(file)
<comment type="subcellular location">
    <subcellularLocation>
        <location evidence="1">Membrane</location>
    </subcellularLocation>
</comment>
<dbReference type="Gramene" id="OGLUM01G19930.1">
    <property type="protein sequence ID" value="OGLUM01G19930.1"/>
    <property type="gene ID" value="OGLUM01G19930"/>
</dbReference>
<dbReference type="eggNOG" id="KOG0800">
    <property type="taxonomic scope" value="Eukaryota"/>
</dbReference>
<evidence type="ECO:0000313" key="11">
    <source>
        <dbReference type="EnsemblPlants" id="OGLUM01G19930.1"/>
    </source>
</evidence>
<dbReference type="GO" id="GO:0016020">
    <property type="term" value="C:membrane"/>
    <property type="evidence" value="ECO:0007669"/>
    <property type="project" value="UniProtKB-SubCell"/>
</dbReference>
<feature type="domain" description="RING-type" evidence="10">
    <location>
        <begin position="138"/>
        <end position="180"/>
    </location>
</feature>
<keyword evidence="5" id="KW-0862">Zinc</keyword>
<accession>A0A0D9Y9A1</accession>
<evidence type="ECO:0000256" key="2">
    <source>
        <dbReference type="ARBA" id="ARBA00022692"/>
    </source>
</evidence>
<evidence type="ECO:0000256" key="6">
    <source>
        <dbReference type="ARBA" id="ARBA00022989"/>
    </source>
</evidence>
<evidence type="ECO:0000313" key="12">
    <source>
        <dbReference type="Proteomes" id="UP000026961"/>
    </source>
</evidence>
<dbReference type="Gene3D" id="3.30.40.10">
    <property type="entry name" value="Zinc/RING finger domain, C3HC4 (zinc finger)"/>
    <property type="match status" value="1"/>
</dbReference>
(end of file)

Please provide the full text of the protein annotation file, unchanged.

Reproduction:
<comment type="subcellular location">
    <subcellularLocation>
        <location evidence="1">Membrane</location>
    </subcellularLocation>
</comment>
<dbReference type="Gramene" id="OGLUM01G19930.1">
    <property type="protein sequence ID" value="OGLUM01G19930.1"/>
    <property type="gene ID" value="OGLUM01G19930"/>
</dbReference>
<dbReference type="eggNOG" id="KOG0800">
    <property type="taxonomic scope" value="Eukaryota"/>
</dbReference>
<evidence type="ECO:0000313" key="11">
    <source>
        <dbReference type="EnsemblPlants" id="OGLUM01G19930.1"/>
    </source>
</evidence>
<dbReference type="GO" id="GO:0016020">
    <property type="term" value="C:membrane"/>
    <property type="evidence" value="ECO:0007669"/>
    <property type="project" value="UniProtKB-SubCell"/>
</dbReference>
<feature type="domain" description="RING-type" evidence="10">
    <location>
        <begin position="138"/>
        <end position="180"/>
    </location>
</feature>
<keyword evidence="5" id="KW-0862">Zinc</keyword>
<accession>A0A0D9Y9A1</accession>
<evidence type="ECO:0000256" key="2">
    <source>
        <dbReference type="ARBA" id="ARBA00022692"/>
    </source>
</evidence>
<evidence type="ECO:0000256" key="6">
    <source>
        <dbReference type="ARBA" id="ARBA00022989"/>
    </source>
</evidence>
<evidence type="ECO:0000313" key="12">
    <source>
        <dbReference type="Proteomes" id="UP000026961"/>
    </source>
</evidence>
<dbReference type="Gene3D" id="3.30.40.10">
    <property type="entry name" value="Zinc/RING finger domain, C3HC4 (zinc finger)"/>
    <property type="match status" value="1"/>
</dbReference>